-Search for letters
-Search in texts






Link: • Nicolaus Joseph, baron von Jacquin to Carl Linnaeus, 4 February 1764 n.s.
Dated 4 die Februarii 1764. Sent from Schemnitz (Germany) to (). Written in Latin.


Jacquin thanks Linnaeus for the letter of 4 January 1764Letter L3366 which had arrived three days earlier. He will answer piece by piece, as usual, and starts by thanking Linnaeus for his congratulations on his new life.

Linnaeus had misunderstood the matter of the Sicilian plants. He never had them, but Jacquin had sent him a description of some of them six months earlier (5 August 1763Letter L3286) with a reference to Silvio-Paolo BocconeBoccone, Silvio-Paolo
(1633-1704). Italian. Botanist at the
court of Ferdinand II of Tuscany,
professor of botany at Padua.
, and he had not received an answer or comment in return. Some of them, however, are in the new edition of Species plantarumLinnaeus, Carl Species
(Stockholm 1762-1763).
Soulsby no. 500.
, others are not, among which is Rhamnus pentaphyllus.

Jacquin has received the lists of answers except for the 114 specimens sent through Laurens Theodor GronoviusGronovius, Laurens Theodor
(1730-1777). Dutch. Naturalist. Senator
of Leiden. Son of Johan Frederik
Gronovius. Correspondent of Linnaeus.
together with some material from Giovanni Antonio ScopoliScopoli, Giovanni Antonio
(1723-1788). Italian. Physician and
naturalist. Correspondent of Linnaeus.
. This material had been in transit for a very long time but Linnaeus has confirmed that he got it three months ago (September 1763Letter L3299, so Jacquin had expected an answer to arrive a month ago. Since two years had passed since Jacquin sent it (3 April 1762Letter L3062, 23 April 1762Letter L3055 and 26 May 1762Letter L3069), he is very eager to hear from Linnaeus on the matter. Linnaeus had admitted that he had already sorted all specimens into his herbarium, so Jacquin mentions that he himself always keeps material sent by friends separately until he has become quite convinced that all open issues connected with that material are closed.

Jacquin identifies Coronilla coronata with his own Coronilla montana. – He can not send a specimen of the lichen that Linnaeus had wondered about since he, in that case, had to send it with a piece of the rock on which it grows. – He is glad that Linnaeus got a living tea bush. – Some other detailed matters are dealt with.

Scopoli’s images of insects are not ready yet, but they are being made.The other work Linnaeus asked about has been published (Jacquin refers to Entomologia CarniolicaScopoli, Giovanni Antonio
Entomologia Carniolica, exhibens
insecta Carniolae [... ] distributa
[...] methodo Linnaeana
), but Jacquin can not send it since there is no post facility available for such packages. A month earlier, there would have been an opportunity, since Jacquin then sent a package to Linnaeus through Christian Friis RottböllRottböll, Christian Friis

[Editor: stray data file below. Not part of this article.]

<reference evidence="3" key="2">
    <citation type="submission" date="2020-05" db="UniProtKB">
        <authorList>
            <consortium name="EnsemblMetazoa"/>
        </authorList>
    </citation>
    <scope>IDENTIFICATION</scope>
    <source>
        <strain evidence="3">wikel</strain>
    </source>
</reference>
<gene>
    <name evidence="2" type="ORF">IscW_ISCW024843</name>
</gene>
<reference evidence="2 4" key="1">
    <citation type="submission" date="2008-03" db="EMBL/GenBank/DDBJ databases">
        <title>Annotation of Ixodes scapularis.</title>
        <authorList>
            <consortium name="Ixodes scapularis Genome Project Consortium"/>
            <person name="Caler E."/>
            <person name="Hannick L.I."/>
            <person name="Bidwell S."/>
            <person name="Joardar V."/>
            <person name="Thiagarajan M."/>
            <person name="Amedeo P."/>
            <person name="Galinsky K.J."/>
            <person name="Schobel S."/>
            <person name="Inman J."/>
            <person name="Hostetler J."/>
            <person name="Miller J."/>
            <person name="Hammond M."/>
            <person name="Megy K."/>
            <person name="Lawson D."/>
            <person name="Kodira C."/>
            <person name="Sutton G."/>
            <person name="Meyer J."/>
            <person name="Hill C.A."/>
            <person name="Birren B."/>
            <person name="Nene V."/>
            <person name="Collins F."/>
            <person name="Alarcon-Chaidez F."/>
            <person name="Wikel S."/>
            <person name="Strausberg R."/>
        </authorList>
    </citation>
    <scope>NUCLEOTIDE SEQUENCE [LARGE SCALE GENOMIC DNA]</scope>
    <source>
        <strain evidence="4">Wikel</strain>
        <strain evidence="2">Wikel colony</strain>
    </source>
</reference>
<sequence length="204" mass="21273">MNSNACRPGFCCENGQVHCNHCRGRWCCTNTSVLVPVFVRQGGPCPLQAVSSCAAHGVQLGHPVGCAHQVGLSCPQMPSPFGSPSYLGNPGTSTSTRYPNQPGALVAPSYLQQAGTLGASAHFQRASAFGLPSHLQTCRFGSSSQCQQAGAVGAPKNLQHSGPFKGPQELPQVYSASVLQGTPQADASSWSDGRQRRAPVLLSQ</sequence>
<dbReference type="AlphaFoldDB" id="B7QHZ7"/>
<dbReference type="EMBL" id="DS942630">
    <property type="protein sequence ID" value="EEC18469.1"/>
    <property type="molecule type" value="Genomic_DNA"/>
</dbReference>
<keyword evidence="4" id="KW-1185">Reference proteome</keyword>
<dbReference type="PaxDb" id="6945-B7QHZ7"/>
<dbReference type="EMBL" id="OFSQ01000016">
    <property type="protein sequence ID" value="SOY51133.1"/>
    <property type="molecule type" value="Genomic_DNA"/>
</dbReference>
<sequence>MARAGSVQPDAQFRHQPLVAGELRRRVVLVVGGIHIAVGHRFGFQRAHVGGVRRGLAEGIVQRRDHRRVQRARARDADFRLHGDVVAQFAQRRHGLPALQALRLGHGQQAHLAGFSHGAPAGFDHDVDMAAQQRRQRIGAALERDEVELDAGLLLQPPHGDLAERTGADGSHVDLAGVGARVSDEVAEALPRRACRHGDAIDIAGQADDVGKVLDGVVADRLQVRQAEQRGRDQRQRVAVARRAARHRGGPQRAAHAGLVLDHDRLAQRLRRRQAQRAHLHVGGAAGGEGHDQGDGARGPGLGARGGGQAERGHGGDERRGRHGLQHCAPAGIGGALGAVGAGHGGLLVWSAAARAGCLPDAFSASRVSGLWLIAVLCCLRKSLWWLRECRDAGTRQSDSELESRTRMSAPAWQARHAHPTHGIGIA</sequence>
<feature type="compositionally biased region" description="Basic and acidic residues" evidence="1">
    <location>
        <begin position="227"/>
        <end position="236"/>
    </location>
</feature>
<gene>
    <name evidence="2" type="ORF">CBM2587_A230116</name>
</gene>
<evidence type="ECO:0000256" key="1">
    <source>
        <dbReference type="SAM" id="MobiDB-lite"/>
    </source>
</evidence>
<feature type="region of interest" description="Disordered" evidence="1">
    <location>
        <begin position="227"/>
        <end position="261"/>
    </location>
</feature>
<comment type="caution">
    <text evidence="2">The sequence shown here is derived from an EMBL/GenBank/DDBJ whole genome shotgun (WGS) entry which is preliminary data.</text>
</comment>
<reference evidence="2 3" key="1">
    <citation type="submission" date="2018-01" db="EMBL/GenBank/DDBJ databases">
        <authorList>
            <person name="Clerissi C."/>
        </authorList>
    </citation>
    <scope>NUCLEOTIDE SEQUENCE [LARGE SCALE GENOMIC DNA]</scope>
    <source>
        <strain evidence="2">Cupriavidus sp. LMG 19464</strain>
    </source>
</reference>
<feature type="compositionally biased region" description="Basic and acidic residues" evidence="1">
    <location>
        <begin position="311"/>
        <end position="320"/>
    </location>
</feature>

(1727-1797). Danish. Botanist and
physician. Professor of medicine at
Copenhagen. Linnaeus’s student.
Correspondent of Linnaeus.
containing among other things pictures from Dioscorides [Jacquin refers to the “Codex Vindobonensis”Dioscorides, Pedanius “Codex
Vindobonensis” (manuscript,
Nationalbibliothek, Vienna).

Jacquin has some critical comments to Linnaeus’s answers on a number of plant names. He sometimes suggests other names or thinks it is a new species.

Jacquin acknowledges having received the letter of 20 July 1763Letter L3276, to which he answered on 18 September 1763Letter L3294. That letter also contained seeds of Austrian plants requested long ago by Linnaeus. Among them is a very rare Polypodium. Jacquin has not yet had an answer to that letter. He supposes it has been lost in the mail, so Linnaeus should send his answer once more.

Jacquin mentions a number of flowers which he will enclose with the present letter. – He asks if Morinda Royoe flowers in Linnaeus’s greenhouse – it does in Chemnitz, all the year round, and is 20 feet tall.

Jacquin remarks on a grave mistake made by Linnaeus on Bontia in the new edition of Species plantarumLinnaeus, Carl Species
(Stockholm 1762-1763).
Soulsby no. 500.
. He does not like being cited as an authority to that mistake. Linnaeus has corrected it in the list of corrections but Jacquin is not satisfied. Jacquin thinks Linnaeus must have read the information Jacquin had sent in a letter (20 February 1760Letter L2682) somewhat carelessly. Linnaeus had managed to keep Bontia and Avicennia apart in Genera plantarum, 5th editionLinnaeus, Carl Genera
plantarum [...] editio quinta ab auctore
reformata et aucta
(Stockholm 1754).
Soulsby no. 301.
, but in Systema naturae, 10th editionLinnaeus, Carl Systema
, 10th edition (Stockholm
1758-1759). Soulsby no. 58.
, the new Bontia is the old Avicennia.

On the whole, Jacquin thinks the new edition of Species plantarumLinnaeus, Carl Species
(Stockholm 1762-1763).
Soulsby no. 500.
is too full of errors, some typographical, others due to undue haste. Linnaeus should have taken another year to prepare the work.

The list of the plants sent through Gronovius is given once more.

On a separate sheet (fol. 266), Jacquin gives a list of comments on a number of specimens sent through Rottböll a few weeks earlier.



a. (LS, VII, 224-225). [1] [2] [3]